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One year on: Remembering the Sichuan earthquake

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One year ago today at 2:35 in the afternoon, people in high buildings in Kunming couldn't help but notice that something wasn't right – the world had suddenly gone wobbly.

As with any noticeable tremor, the first thoughts of many turned to the epicenter – where in Yunnan was it? One year earlier the town of Pu'er had been hit hard by a 6.4 magnitude quake that killed several, injured hundreds and left thousands homeless.

Once the word began to spread that the epicenter was in Wenchuan, 90 kilometers (55 miles) west-northwest of Chengdu – one province away in Sichuan – the substantial magnitude of the quake started to become clear. The fact that the quake was centered in the heart of a province of 100 million people suggested a potentially massive death toll, which is exactly what happened.

A collective sigh of relief was breathed as it became clear that Chengdu and its 12 million inhabitants had for the most part dodged a bullet. But when government officials announced that the magnitude was 7.8 – a number which would later be revised to 8.0 – all thoughts turned to the certain devastation in the countryside.

The images and accounts of the aftermath of the Wenchuan quake are etched in millions of minds. The rush to save those still trapped beneath the rubble gave way to resignation and the stench of death. Small cities became ghost towns. Quake lakes remained as somber monuments to nature's destructive whims.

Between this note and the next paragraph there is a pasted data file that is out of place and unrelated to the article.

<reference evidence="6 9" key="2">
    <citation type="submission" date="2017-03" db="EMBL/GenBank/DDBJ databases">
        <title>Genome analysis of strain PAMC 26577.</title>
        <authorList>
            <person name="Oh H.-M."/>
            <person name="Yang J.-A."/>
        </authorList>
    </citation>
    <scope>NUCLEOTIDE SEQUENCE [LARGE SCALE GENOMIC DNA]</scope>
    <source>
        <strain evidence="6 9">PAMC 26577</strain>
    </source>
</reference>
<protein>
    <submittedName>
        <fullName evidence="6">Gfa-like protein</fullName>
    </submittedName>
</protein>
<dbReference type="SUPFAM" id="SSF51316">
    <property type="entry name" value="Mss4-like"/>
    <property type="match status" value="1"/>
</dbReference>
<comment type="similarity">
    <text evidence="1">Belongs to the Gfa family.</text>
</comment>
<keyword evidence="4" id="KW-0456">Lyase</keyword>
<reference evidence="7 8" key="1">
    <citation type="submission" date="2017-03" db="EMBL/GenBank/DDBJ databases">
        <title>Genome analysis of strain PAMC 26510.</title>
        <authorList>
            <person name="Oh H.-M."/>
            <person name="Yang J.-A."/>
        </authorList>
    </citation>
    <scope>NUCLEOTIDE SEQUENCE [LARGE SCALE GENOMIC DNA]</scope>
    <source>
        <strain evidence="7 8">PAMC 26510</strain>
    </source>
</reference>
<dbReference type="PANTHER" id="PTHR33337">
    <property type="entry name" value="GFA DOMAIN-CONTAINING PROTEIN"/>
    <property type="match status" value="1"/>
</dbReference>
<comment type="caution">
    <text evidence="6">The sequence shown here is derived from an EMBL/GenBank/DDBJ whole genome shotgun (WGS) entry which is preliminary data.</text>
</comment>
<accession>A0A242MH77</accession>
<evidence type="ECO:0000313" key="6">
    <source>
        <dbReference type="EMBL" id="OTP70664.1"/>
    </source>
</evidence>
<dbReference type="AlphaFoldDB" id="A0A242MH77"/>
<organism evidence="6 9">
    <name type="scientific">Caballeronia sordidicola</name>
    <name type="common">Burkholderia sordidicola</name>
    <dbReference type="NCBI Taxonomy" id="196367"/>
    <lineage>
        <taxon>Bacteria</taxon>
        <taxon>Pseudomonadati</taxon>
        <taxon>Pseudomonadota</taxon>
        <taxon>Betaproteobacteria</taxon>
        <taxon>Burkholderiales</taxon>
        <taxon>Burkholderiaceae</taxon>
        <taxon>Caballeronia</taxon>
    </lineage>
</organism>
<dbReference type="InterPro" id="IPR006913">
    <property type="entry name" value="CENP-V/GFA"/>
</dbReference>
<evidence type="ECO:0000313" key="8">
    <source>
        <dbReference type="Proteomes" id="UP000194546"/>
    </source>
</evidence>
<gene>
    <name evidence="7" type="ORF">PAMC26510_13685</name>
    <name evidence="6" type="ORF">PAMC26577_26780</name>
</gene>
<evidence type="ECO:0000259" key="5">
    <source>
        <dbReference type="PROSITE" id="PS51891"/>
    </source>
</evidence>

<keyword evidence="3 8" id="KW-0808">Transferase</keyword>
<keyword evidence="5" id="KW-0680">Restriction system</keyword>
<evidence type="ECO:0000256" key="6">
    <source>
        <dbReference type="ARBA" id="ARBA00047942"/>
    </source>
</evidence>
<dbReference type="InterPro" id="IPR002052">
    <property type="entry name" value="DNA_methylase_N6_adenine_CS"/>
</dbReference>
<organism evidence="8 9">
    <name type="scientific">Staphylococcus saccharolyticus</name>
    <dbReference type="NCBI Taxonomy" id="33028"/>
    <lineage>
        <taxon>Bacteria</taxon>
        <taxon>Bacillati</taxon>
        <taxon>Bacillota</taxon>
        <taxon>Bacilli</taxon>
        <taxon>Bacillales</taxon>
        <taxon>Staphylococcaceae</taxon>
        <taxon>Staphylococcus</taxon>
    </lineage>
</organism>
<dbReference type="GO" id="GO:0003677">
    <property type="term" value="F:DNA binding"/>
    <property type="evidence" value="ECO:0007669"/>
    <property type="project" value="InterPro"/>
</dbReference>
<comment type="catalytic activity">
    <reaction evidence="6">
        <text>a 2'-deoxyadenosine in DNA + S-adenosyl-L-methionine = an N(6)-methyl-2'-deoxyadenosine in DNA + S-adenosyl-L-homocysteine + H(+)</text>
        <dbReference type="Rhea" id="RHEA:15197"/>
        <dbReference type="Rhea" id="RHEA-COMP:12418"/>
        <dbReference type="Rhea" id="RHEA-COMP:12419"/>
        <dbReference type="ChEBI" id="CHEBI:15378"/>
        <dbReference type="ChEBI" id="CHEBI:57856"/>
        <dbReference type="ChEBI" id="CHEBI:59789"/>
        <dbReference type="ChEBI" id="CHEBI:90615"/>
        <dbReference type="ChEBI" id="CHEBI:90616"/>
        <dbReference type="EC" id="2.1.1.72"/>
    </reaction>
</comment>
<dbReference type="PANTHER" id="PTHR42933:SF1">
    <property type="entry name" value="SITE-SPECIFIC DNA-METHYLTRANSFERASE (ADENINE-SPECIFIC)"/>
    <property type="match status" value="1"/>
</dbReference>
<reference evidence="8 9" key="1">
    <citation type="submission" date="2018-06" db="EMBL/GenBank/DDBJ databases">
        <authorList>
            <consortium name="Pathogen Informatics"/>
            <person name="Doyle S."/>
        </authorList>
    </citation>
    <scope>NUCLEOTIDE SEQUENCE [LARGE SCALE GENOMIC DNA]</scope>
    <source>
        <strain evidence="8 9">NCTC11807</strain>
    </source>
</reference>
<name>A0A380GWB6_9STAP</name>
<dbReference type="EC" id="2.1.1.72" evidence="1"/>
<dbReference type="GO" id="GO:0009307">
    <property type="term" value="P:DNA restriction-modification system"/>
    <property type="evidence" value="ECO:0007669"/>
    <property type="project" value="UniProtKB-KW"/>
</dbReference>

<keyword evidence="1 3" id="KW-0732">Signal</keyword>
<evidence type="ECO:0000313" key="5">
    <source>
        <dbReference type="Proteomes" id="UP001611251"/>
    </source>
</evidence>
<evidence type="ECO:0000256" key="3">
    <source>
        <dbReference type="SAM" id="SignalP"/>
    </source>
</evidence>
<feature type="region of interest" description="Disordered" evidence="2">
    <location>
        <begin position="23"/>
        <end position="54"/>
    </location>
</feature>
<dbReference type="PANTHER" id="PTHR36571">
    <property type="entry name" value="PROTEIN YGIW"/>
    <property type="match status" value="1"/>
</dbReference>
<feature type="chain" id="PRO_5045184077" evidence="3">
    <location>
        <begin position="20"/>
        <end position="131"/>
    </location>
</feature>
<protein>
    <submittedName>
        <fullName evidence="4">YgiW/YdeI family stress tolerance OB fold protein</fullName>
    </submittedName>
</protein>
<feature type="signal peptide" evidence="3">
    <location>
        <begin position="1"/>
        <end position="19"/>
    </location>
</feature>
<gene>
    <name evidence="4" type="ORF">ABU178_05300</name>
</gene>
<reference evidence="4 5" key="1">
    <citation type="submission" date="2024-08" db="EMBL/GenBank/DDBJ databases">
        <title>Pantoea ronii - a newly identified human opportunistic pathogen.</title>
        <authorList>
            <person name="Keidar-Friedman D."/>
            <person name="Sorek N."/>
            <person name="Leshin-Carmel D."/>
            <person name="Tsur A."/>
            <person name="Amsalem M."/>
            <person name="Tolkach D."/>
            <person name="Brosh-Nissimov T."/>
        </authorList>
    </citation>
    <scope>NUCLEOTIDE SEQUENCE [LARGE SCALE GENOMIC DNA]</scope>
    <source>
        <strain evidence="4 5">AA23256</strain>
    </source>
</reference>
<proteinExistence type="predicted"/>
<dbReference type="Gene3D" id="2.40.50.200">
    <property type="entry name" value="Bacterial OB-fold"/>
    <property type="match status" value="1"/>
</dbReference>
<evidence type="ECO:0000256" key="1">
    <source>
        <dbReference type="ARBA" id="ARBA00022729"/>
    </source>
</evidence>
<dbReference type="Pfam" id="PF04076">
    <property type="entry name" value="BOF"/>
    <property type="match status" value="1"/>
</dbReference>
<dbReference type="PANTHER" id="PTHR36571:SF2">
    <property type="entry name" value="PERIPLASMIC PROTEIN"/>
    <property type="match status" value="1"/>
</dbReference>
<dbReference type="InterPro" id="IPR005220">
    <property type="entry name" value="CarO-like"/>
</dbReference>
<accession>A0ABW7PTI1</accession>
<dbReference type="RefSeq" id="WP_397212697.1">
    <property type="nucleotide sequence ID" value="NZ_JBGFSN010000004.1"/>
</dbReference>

A three-day national mourning period was declared. Individuals, companies and corporations chipped in what they could for the relief effort. China rallied around its cousins in the southwest in a show of unity that hadn't been seen since the Yangtze floods of 1998.

In the end, nothing could change the hard facts. Nearly 90,000 people were dead or missing. Almost 400,000 had suffered injuries. Several million were homeless. Basic infrastructure was in shambles.

Now, one year on, it is a time for remembrance - and questions: How can the millions still living in temporary housing move on to a semblance of what they had before the quake? How can schoolchildren, who suffered disproportionately from the quake, be better protected should a quake hit the area again? What role, if any, did extensive damming in the region play? What can China and the rest of the world learn from a tragedy of this magnitude?

Editor's note: GoKunming's sister site in Chengdu, GoChengdoo has more details about news and events related to the still-ongoing quake recovery plus commemoration of the tragic events of one year ago.

Image: Julien Rideller, via GoChengdoo

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